While uncertainty has increased, we remain constructive on corporate fundamentals overall. Given the global economic uncertainty, the portfolio is invested in high quality companies that offer attractive yields. The investment team continues their defensive position stance since 2019, with overweight allocations in areas such as utilities and underweight allocations in retail fixed-coupon securities. Corporate credit fundamentals are strong. Valuations are attractive and balance sheets are strong. Financial sector credit fundamentals are strong, much different than the global financial crisis in 2008-2009. Energy and utilities have strong fundamentals, two sectors we are overweight. Even in the event of a recession, the strategy is invested in high-quality companies, companies that able to withstand an economic downturn. We believe it is well positioned to weather higher rates and inflation with its fully diversified portfolio.
As of end of August, the strategy has outperformed broad preferred market on 3 month, 6 month, year to date, one year and three year basis apart from achieving a higher income yield1.
With increasing market volatility and lifting inflation, investors are seeking stable and higher income assets. Preferred securities can offer a combination of attractive yield characteristics, inflation-hedging potential, and interest rate risk mitigation.
As an investment-grade asset class, yields of preferred securities are comparable to those of high yield bonds. When economic growth slows, markets typically experience a flight to quality. With an average credit rating of BBB-, the investment-graded preferred securities are relatively high-quality assets. Over 90% of preferred issuers are rated as investment grade2.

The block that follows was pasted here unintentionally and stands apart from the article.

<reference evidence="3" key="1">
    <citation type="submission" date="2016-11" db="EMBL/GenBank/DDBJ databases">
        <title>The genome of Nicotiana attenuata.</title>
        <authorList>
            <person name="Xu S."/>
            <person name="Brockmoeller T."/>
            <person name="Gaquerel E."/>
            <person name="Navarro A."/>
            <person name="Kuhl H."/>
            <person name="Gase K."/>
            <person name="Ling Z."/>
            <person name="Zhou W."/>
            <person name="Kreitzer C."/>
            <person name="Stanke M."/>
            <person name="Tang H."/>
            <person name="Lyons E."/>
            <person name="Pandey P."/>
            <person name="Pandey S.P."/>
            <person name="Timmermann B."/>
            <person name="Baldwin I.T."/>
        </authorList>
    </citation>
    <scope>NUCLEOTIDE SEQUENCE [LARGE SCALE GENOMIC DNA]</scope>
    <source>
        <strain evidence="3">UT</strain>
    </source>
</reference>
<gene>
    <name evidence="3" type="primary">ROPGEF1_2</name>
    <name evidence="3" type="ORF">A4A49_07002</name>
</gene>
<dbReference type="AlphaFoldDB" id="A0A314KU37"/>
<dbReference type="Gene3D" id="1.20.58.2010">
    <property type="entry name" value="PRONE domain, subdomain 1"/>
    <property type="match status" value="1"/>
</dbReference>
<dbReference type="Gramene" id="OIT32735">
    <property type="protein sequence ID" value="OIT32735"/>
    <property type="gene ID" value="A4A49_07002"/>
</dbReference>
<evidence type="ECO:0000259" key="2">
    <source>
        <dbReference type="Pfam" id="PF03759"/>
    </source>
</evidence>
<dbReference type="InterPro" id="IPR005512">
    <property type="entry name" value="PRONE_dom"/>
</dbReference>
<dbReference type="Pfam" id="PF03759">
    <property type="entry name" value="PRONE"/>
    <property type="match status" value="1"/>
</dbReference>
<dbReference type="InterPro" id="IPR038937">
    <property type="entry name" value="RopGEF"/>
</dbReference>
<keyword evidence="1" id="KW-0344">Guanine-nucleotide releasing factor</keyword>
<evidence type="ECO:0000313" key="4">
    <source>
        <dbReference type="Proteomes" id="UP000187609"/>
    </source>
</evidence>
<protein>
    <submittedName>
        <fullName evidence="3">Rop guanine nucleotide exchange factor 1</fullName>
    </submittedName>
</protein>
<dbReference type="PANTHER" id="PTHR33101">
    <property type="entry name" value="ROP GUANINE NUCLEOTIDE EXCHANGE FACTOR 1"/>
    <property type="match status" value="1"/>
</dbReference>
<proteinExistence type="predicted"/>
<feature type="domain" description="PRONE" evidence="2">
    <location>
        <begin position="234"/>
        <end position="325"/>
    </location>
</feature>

We believe that very few, if any, preferreds will default in 2022. Historical default rates among preferred securities have been low primarily because issuers are generally well-established, high-quality companies with solid balance sheets. The preferred market has experienced 15 upgrades with only 6 downgrades, and 8 rising stars year-to-date3.
1 Source: Bloomberg, Manulife Investment Management, as of 31 August 2022.
2 Source: Bloomberg, as of 31 August, 2022. Preferred market is measured by ICE BofAML US All Cap Securities index (I0CS).
3 Source: Bloomberg, Manulife Investment Management, as of 30 June 2022.
Set against a backdrop of deteriorating global economic growth, elevated inflation, and negative investor sentiment, global markets have spent the past quarter pricing in an increasingly hawkish profile for central bank rate hikes, leading to a sharp spike in volatility across asset classes.
Inflationary pressures should unwind gradually over the coming months, but they’re likely to remain at elevated levels through the rest of 2022 and into next year. We expect headline CPI readings to begin to diverge from Core CPI readings: Food and energy prices are likely to remain high, but more interest-rate-sensitive items should begin to display signs of disinflation. We expect inflation to have materially decelerated by the middle of 2023 on the back of base effects kicking in, an expected buildup in excess inventories in non-auto retail goods, and the alleviation of supply chain disruptions.
Global central bank tightening in both DM and EM will contribute to deteriorating global liquidity conditions and act as a headwind to growth. While we initially expected central banks to shift their focus from tamping down inflation to addressing growth-related concerns later this year as economic data worsened, obstinately high inflation readings gave most central banks little choice but to continue raising rates despite slowing growth, thereby amplifying recessionary dynamics.